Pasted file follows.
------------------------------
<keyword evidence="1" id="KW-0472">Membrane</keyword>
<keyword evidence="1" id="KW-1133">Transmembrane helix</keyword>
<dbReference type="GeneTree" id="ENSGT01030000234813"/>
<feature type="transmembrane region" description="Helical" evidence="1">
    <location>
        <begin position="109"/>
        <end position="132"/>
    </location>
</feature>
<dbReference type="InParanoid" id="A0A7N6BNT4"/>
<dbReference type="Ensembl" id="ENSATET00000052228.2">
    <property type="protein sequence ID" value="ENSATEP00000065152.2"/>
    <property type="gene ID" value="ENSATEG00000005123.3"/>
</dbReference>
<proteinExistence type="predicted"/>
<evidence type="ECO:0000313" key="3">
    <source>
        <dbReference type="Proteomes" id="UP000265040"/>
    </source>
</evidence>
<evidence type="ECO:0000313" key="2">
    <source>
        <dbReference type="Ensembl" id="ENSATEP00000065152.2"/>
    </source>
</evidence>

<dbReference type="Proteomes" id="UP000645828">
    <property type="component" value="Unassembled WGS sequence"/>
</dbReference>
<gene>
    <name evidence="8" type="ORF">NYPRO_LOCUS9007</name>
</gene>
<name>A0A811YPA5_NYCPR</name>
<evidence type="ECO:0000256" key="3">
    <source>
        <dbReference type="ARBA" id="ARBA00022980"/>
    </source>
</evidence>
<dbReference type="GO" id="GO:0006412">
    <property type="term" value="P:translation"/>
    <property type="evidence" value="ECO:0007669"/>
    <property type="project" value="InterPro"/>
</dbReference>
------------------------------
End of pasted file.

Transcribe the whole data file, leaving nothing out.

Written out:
<keyword evidence="1" id="KW-0472">Membrane</keyword>
<keyword evidence="1" id="KW-1133">Transmembrane helix</keyword>
<dbReference type="GeneTree" id="ENSGT01030000234813"/>
<feature type="transmembrane region" description="Helical" evidence="1">
    <location>
        <begin position="109"/>
        <end position="132"/>
    </location>
</feature>
<dbReference type="InParanoid" id="A0A7N6BNT4"/>
<dbReference type="Ensembl" id="ENSATET00000052228.2">
    <property type="protein sequence ID" value="ENSATEP00000065152.2"/>
    <property type="gene ID" value="ENSATEG00000005123.3"/>
</dbReference>
<proteinExistence type="predicted"/>
<evidence type="ECO:0000313" key="3">
    <source>
        <dbReference type="Proteomes" id="UP000265040"/>
    </source>
</evidence>
<evidence type="ECO:0000313" key="2">
    <source>
        <dbReference type="Ensembl" id="ENSATEP00000065152.2"/>
    </source>
</evidence>

<dbReference type="Proteomes" id="UP000645828">
    <property type="component" value="Unassembled WGS sequence"/>
</dbReference>
<gene>
    <name evidence="8" type="ORF">NYPRO_LOCUS9007</name>
</gene>
<name>A0A811YPA5_NYCPR</name>
<evidence type="ECO:0000256" key="3">
    <source>
        <dbReference type="ARBA" id="ARBA00022980"/>
    </source>
</evidence>
<dbReference type="GO" id="GO:0006412">
    <property type="term" value="P:translation"/>
    <property type="evidence" value="ECO:0007669"/>
    <property type="project" value="InterPro"/>
</dbReference>